2 Oct 2020 | 5 min read

This is a big problem. Your LinkedIn profile is your online resume 24 hours a day 7 days a week. It appears at the top of the search engines and anyone can see it. Fair or not – after someone meets you in a professional setting (or casual event) they will Google you. If they are not reassured by your online presentation they may not further the relationship.

1. Update your current responsibilities

Have you just switched jobs and been so busy getting adjusted that you forgot to update your profile? Or, maybe you took on a few new tasks that your contacts should know about. Either way, make sure your current position is up-to-date with your title, location, and responsibilities. After all, that’s one of the first things people look at on your profile. 

2. Ask for a recommendation

If you’re interviewing, you’re bound to get to that point in the process where you’ve made it past a couple rounds: Would you mind sending over some references? LinkedIn’s recommendations are the perfect shortcut for this because you’ll already know who thinks you’re talented, and which of your skills they value the most. Better yet? People who are scrolling through your profile will see that you’re an awesome worker who people want to endorse publicly. So, take a few minutes and ask a previous supervisor, a co-worker, or your current employer to spend a few minutes writing you one.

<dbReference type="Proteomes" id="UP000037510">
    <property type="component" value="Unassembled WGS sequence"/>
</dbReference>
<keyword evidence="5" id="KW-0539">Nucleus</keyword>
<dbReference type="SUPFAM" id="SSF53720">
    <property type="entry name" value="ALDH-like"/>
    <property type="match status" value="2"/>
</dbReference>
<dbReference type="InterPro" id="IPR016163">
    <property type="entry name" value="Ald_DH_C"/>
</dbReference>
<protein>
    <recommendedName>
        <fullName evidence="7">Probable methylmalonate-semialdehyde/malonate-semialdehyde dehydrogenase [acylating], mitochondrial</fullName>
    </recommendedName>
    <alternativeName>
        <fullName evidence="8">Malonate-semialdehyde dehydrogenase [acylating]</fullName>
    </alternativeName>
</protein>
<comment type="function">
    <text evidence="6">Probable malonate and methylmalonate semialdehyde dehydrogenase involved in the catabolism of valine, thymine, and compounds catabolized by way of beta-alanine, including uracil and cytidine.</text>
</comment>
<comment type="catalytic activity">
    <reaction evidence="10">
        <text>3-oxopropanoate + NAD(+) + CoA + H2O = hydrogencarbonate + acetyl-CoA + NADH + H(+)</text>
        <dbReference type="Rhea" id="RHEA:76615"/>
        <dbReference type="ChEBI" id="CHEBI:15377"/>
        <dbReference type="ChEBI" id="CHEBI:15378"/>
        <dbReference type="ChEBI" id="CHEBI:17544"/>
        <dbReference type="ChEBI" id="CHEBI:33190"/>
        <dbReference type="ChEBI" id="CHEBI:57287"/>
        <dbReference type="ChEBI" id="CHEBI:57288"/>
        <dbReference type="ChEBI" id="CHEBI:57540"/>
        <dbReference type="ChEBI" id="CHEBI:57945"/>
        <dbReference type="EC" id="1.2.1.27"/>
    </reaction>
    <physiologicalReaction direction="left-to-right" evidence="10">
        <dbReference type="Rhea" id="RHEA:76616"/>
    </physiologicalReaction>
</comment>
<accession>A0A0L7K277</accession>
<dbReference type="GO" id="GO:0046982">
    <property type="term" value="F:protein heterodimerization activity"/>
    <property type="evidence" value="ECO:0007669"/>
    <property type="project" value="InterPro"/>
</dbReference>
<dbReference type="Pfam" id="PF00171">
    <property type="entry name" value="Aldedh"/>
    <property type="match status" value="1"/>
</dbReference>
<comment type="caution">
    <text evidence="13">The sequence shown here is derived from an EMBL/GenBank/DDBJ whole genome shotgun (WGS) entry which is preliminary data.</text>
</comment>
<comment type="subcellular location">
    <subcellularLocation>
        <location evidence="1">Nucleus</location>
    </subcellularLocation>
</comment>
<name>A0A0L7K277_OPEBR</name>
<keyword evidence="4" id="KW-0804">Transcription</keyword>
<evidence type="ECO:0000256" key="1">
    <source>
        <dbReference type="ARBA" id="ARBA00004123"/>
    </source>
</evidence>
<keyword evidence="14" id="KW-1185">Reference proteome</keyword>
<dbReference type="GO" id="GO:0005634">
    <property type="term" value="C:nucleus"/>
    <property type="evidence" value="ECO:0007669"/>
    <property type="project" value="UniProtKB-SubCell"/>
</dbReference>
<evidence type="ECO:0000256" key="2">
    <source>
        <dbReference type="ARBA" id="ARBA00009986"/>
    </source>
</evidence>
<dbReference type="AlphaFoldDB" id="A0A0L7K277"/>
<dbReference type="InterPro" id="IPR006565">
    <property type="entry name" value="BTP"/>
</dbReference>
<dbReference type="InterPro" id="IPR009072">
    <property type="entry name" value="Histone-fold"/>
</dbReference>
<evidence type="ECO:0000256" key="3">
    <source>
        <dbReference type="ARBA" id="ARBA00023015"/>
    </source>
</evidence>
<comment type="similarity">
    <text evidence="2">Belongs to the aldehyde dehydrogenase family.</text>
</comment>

3. Have a great photo

Profiles with photos generate more search matches and views, and better photos lead to better outcomes. Present yourself as you would for your best client, board of directors and/or CEO. Soft lighting, neutral backgrounds and keen attention to hair, jewelry and wardrobe are often the best choices. Avoid shiny foreheads, and choose clothing and background colors that match your personality and target roles. Above all, make viewers want to meet you (virtually or otherwise).

3. Design your LinkedIn past

  • Ensure it makes sense – are the experiences you are listing relevant to where you want to be?
  • Keep it succinct – you have only a few seconds and don't drone on with corporate speak.
  • View it as a whole – does it make sense? Does it look like you are moving or staying still or worse falling behind
  • Cut out experience that has no bearing on where you want to go.

categories: News,Workplace,Mindset